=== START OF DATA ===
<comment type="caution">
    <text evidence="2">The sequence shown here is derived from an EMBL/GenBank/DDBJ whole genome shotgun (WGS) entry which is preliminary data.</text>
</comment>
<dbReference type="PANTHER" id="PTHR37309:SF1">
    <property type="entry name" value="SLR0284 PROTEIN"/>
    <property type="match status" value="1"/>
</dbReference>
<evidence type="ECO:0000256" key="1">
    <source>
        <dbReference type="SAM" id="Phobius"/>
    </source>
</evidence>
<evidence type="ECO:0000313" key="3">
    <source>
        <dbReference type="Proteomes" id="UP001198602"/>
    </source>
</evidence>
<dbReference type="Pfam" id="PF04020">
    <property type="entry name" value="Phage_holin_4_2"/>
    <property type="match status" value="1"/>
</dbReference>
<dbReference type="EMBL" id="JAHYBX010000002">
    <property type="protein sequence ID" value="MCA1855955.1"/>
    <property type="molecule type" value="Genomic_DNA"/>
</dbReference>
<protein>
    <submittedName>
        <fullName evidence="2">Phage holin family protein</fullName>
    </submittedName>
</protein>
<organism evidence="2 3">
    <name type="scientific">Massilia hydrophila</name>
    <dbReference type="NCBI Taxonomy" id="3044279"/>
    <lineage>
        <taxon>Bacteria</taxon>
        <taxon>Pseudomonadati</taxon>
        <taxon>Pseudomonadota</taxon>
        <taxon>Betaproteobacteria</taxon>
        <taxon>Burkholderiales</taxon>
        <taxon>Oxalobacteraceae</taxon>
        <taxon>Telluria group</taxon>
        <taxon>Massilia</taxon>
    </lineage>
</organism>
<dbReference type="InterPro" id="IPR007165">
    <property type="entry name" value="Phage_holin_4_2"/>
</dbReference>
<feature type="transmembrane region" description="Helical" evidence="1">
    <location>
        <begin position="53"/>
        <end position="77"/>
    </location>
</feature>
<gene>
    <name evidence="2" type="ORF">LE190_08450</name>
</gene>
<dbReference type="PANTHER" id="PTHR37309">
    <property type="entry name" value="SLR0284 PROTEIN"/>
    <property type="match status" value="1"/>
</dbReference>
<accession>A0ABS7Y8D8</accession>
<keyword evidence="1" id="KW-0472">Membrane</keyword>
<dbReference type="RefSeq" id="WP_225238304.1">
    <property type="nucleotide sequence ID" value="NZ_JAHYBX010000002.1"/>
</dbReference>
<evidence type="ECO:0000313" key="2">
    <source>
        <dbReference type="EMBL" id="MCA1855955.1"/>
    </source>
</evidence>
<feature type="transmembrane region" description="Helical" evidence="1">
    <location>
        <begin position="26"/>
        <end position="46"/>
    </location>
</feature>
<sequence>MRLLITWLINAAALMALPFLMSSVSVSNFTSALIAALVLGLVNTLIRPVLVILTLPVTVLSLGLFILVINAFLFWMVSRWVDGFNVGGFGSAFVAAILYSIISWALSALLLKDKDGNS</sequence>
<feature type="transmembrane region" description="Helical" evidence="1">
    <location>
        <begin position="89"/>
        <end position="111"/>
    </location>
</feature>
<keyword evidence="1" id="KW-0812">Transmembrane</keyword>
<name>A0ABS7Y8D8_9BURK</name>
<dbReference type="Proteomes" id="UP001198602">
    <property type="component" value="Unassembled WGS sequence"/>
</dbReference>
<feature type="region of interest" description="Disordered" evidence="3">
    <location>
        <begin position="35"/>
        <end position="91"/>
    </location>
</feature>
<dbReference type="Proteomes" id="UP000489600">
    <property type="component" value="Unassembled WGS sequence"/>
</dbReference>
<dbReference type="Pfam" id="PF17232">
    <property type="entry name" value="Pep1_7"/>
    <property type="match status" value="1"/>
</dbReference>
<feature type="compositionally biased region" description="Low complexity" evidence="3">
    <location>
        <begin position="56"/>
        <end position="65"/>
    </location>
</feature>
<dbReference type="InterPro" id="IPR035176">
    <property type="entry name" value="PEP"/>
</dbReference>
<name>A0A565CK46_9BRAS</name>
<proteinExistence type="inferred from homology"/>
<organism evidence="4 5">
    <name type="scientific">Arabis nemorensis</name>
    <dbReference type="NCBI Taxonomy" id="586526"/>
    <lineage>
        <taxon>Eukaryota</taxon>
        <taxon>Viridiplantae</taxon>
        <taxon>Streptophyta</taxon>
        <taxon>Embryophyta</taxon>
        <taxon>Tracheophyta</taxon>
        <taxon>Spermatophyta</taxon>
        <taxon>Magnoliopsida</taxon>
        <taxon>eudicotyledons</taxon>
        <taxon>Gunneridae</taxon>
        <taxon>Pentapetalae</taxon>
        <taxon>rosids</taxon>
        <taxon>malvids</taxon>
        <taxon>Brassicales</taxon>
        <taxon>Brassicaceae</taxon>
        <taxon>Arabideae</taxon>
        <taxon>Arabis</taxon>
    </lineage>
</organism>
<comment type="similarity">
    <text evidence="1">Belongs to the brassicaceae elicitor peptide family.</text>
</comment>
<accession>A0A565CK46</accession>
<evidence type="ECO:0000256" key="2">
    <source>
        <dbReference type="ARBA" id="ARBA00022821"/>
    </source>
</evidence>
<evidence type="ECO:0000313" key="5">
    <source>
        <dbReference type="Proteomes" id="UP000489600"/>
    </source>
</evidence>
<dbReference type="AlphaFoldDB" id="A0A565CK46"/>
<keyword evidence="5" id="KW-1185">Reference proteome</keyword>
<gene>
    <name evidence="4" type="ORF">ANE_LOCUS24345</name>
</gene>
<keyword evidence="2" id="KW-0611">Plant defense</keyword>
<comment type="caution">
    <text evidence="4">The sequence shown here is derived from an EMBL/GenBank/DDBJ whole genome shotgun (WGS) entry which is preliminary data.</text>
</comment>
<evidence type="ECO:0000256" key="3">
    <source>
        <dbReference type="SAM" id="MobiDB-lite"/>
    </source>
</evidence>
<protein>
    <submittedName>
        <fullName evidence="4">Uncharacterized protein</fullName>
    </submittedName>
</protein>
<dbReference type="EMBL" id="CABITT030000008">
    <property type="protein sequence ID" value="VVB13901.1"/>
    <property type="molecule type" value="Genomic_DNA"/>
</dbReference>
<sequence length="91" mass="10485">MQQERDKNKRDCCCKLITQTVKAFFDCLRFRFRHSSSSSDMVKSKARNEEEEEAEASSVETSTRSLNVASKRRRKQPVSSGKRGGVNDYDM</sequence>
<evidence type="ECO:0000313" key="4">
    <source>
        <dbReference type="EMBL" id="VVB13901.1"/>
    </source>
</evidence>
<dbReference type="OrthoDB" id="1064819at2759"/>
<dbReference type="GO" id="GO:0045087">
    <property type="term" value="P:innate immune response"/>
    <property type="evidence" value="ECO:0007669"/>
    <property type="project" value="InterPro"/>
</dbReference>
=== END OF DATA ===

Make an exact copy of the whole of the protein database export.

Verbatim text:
<comment type="caution">
    <text evidence="2">The sequence shown here is derived from an EMBL/GenBank/DDBJ whole genome shotgun (WGS) entry which is preliminary data.</text>
</comment>
<dbReference type="PANTHER" id="PTHR37309:SF1">
    <property type="entry name" value="SLR0284 PROTEIN"/>
    <property type="match status" value="1"/>
</dbReference>
<evidence type="ECO:0000256" key="1">
    <source>
        <dbReference type="SAM" id="Phobius"/>
    </source>
</evidence>
<evidence type="ECO:0000313" key="3">
    <source>
        <dbReference type="Proteomes" id="UP001198602"/>
    </source>
</evidence>
<dbReference type="Pfam" id="PF04020">
    <property type="entry name" value="Phage_holin_4_2"/>
    <property type="match status" value="1"/>
</dbReference>
<dbReference type="EMBL" id="JAHYBX010000002">
    <property type="protein sequence ID" value="MCA1855955.1"/>
    <property type="molecule type" value="Genomic_DNA"/>
</dbReference>
<protein>
    <submittedName>
        <fullName evidence="2">Phage holin family protein</fullName>
    </submittedName>
</protein>
<organism evidence="2 3">
    <name type="scientific">Massilia hydrophila</name>
    <dbReference type="NCBI Taxonomy" id="3044279"/>
    <lineage>
        <taxon>Bacteria</taxon>
        <taxon>Pseudomonadati</taxon>
        <taxon>Pseudomonadota</taxon>
        <taxon>Betaproteobacteria</taxon>
        <taxon>Burkholderiales</taxon>
        <taxon>Oxalobacteraceae</taxon>
        <taxon>Telluria group</taxon>
        <taxon>Massilia</taxon>
    </lineage>
</organism>
<dbReference type="InterPro" id="IPR007165">
    <property type="entry name" value="Phage_holin_4_2"/>
</dbReference>
<feature type="transmembrane region" description="Helical" evidence="1">
    <location>
        <begin position="53"/>
        <end position="77"/>
    </location>
</feature>
<gene>
    <name evidence="2" type="ORF">LE190_08450</name>
</gene>
<dbReference type="PANTHER" id="PTHR37309">
    <property type="entry name" value="SLR0284 PROTEIN"/>
    <property type="match status" value="1"/>
</dbReference>
<accession>A0ABS7Y8D8</accession>
<keyword evidence="1" id="KW-0472">Membrane</keyword>
<dbReference type="RefSeq" id="WP_225238304.1">
    <property type="nucleotide sequence ID" value="NZ_JAHYBX010000002.1"/>
</dbReference>
<evidence type="ECO:0000313" key="2">
    <source>
        <dbReference type="EMBL" id="MCA1855955.1"/>
    </source>
</evidence>
<feature type="transmembrane region" description="Helical" evidence="1">
    <location>
        <begin position="26"/>
        <end position="46"/>
    </location>
</feature>
<sequence>MRLLITWLINAAALMALPFLMSSVSVSNFTSALIAALVLGLVNTLIRPVLVILTLPVTVLSLGLFILVINAFLFWMVSRWVDGFNVGGFGSAFVAAILYSIISWALSALLLKDKDGNS</sequence>
<feature type="transmembrane region" description="Helical" evidence="1">
    <location>
        <begin position="89"/>
        <end position="111"/>
    </location>
</feature>
<keyword evidence="1" id="KW-0812">Transmembrane</keyword>
<name>A0ABS7Y8D8_9BURK</name>
<dbReference type="Proteomes" id="UP001198602">
    <property type="component" value="Unassembled WGS sequence"/>
</dbReference>
<feature type="region of interest" description="Disordered" evidence="3">
    <location>
        <begin position="35"/>
        <end position="91"/>
    </location>
</feature>
<dbReference type="Proteomes" id="UP000489600">
    <property type="component" value="Unassembled WGS sequence"/>
</dbReference>
<dbReference type="Pfam" id="PF17232">
    <property type="entry name" value="Pep1_7"/>
    <property type="match status" value="1"/>
</dbReference>
<feature type="compositionally biased region" description="Low complexity" evidence="3">
    <location>
        <begin position="56"/>
        <end position="65"/>
    </location>
</feature>
<dbReference type="InterPro" id="IPR035176">
    <property type="entry name" value="PEP"/>
</dbReference>
<name>A0A565CK46_9BRAS</name>
<proteinExistence type="inferred from homology"/>
<organism evidence="4 5">
    <name type="scientific">Arabis nemorensis</name>
    <dbReference type="NCBI Taxonomy" id="586526"/>
    <lineage>
        <taxon>Eukaryota</taxon>
        <taxon>Viridiplantae</taxon>
        <taxon>Streptophyta</taxon>
        <taxon>Embryophyta</taxon>
        <taxon>Tracheophyta</taxon>
        <taxon>Spermatophyta</taxon>
        <taxon>Magnoliopsida</taxon>
        <taxon>eudicotyledons</taxon>
        <taxon>Gunneridae</taxon>
        <taxon>Pentapetalae</taxon>
        <taxon>rosids</taxon>
        <taxon>malvids</taxon>
        <taxon>Brassicales</taxon>
        <taxon>Brassicaceae</taxon>
        <taxon>Arabideae</taxon>
        <taxon>Arabis</taxon>
    </lineage>
</organism>
<comment type="similarity">
    <text evidence="1">Belongs to the brassicaceae elicitor peptide family.</text>
</comment>
<accession>A0A565CK46</accession>
<evidence type="ECO:0000256" key="2">
    <source>
        <dbReference type="ARBA" id="ARBA00022821"/>
    </source>
</evidence>
<evidence type="ECO:0000313" key="5">
    <source>
        <dbReference type="Proteomes" id="UP000489600"/>
    </source>
</evidence>
<dbReference type="AlphaFoldDB" id="A0A565CK46"/>
<keyword evidence="5" id="KW-1185">Reference proteome</keyword>
<gene>
    <name evidence="4" type="ORF">ANE_LOCUS24345</name>
</gene>
<keyword evidence="2" id="KW-0611">Plant defense</keyword>
<comment type="caution">
    <text evidence="4">The sequence shown here is derived from an EMBL/GenBank/DDBJ whole genome shotgun (WGS) entry which is preliminary data.</text>
</comment>
<evidence type="ECO:0000256" key="3">
    <source>
        <dbReference type="SAM" id="MobiDB-lite"/>
    </source>
</evidence>
<protein>
    <submittedName>
        <fullName evidence="4">Uncharacterized protein</fullName>
    </submittedName>
</protein>
<dbReference type="EMBL" id="CABITT030000008">
    <property type="protein sequence ID" value="VVB13901.1"/>
    <property type="molecule type" value="Genomic_DNA"/>
</dbReference>
<sequence length="91" mass="10485">MQQERDKNKRDCCCKLITQTVKAFFDCLRFRFRHSSSSSDMVKSKARNEEEEEAEASSVETSTRSLNVASKRRRKQPVSSGKRGGVNDYDM</sequence>
<evidence type="ECO:0000313" key="4">
    <source>
        <dbReference type="EMBL" id="VVB13901.1"/>
    </source>
</evidence>
<dbReference type="OrthoDB" id="1064819at2759"/>
<dbReference type="GO" id="GO:0045087">
    <property type="term" value="P:innate immune response"/>
    <property type="evidence" value="ECO:0007669"/>
    <property type="project" value="InterPro"/>
</dbReference>